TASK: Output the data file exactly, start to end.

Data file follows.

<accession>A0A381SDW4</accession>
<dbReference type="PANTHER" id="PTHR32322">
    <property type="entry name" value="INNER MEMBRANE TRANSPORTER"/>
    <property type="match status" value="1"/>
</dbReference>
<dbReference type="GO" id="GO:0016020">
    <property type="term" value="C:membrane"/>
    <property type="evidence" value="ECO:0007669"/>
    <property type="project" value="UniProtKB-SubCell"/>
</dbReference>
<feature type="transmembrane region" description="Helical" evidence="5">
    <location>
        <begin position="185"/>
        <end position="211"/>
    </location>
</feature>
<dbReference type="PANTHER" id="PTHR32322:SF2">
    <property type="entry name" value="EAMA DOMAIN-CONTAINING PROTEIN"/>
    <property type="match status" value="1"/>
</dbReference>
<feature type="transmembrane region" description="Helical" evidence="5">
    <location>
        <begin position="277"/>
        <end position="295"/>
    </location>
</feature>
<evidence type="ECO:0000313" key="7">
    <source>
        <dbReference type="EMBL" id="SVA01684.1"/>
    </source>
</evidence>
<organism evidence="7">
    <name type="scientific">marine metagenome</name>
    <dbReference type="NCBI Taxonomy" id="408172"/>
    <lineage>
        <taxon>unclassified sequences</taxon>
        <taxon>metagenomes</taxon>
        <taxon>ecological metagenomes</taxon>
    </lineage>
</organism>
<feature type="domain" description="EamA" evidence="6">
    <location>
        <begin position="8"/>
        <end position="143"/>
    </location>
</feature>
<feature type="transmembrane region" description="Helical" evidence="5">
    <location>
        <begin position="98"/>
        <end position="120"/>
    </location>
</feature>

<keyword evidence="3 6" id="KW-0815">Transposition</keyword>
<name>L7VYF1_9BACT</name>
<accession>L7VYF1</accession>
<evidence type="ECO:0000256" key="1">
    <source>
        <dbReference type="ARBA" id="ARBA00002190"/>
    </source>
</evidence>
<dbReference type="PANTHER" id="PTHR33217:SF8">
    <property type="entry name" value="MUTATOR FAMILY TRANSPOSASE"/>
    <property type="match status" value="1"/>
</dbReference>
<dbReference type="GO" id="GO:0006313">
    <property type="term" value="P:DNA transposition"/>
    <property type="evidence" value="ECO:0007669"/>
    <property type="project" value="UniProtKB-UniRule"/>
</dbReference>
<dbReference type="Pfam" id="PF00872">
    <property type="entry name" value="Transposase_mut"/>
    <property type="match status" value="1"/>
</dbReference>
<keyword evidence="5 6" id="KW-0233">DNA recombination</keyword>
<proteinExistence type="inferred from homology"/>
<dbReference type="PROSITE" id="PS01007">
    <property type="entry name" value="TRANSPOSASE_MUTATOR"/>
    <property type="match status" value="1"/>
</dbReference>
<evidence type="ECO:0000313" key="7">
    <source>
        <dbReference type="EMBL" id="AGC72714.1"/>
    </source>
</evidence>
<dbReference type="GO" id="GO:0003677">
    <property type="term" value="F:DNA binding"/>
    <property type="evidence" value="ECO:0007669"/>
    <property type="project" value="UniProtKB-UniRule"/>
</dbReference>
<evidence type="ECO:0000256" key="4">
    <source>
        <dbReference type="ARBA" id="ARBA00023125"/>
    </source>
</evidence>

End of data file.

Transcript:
<accession>A0A381SDW4</accession>
<dbReference type="PANTHER" id="PTHR32322">
    <property type="entry name" value="INNER MEMBRANE TRANSPORTER"/>
    <property type="match status" value="1"/>
</dbReference>
<dbReference type="GO" id="GO:0016020">
    <property type="term" value="C:membrane"/>
    <property type="evidence" value="ECO:0007669"/>
    <property type="project" value="UniProtKB-SubCell"/>
</dbReference>
<feature type="transmembrane region" description="Helical" evidence="5">
    <location>
        <begin position="185"/>
        <end position="211"/>
    </location>
</feature>
<dbReference type="PANTHER" id="PTHR32322:SF2">
    <property type="entry name" value="EAMA DOMAIN-CONTAINING PROTEIN"/>
    <property type="match status" value="1"/>
</dbReference>
<feature type="transmembrane region" description="Helical" evidence="5">
    <location>
        <begin position="277"/>
        <end position="295"/>
    </location>
</feature>
<evidence type="ECO:0000313" key="7">
    <source>
        <dbReference type="EMBL" id="SVA01684.1"/>
    </source>
</evidence>
<organism evidence="7">
    <name type="scientific">marine metagenome</name>
    <dbReference type="NCBI Taxonomy" id="408172"/>
    <lineage>
        <taxon>unclassified sequences</taxon>
        <taxon>metagenomes</taxon>
        <taxon>ecological metagenomes</taxon>
    </lineage>
</organism>
<feature type="domain" description="EamA" evidence="6">
    <location>
        <begin position="8"/>
        <end position="143"/>
    </location>
</feature>
<feature type="transmembrane region" description="Helical" evidence="5">
    <location>
        <begin position="98"/>
        <end position="120"/>
    </location>
</feature>

<keyword evidence="3 6" id="KW-0815">Transposition</keyword>
<name>L7VYF1_9BACT</name>
<accession>L7VYF1</accession>
<evidence type="ECO:0000256" key="1">
    <source>
        <dbReference type="ARBA" id="ARBA00002190"/>
    </source>
</evidence>
<dbReference type="PANTHER" id="PTHR33217:SF8">
    <property type="entry name" value="MUTATOR FAMILY TRANSPOSASE"/>
    <property type="match status" value="1"/>
</dbReference>
<dbReference type="GO" id="GO:0006313">
    <property type="term" value="P:DNA transposition"/>
    <property type="evidence" value="ECO:0007669"/>
    <property type="project" value="UniProtKB-UniRule"/>
</dbReference>
<dbReference type="Pfam" id="PF00872">
    <property type="entry name" value="Transposase_mut"/>
    <property type="match status" value="1"/>
</dbReference>
<keyword evidence="5 6" id="KW-0233">DNA recombination</keyword>
<proteinExistence type="inferred from homology"/>
<dbReference type="PROSITE" id="PS01007">
    <property type="entry name" value="TRANSPOSASE_MUTATOR"/>
    <property type="match status" value="1"/>
</dbReference>
<evidence type="ECO:0000313" key="7">
    <source>
        <dbReference type="EMBL" id="AGC72714.1"/>
    </source>
</evidence>
<dbReference type="GO" id="GO:0003677">
    <property type="term" value="F:DNA binding"/>
    <property type="evidence" value="ECO:0007669"/>
    <property type="project" value="UniProtKB-UniRule"/>
</dbReference>
<evidence type="ECO:0000256" key="4">
    <source>
        <dbReference type="ARBA" id="ARBA00023125"/>
    </source>
</evidence>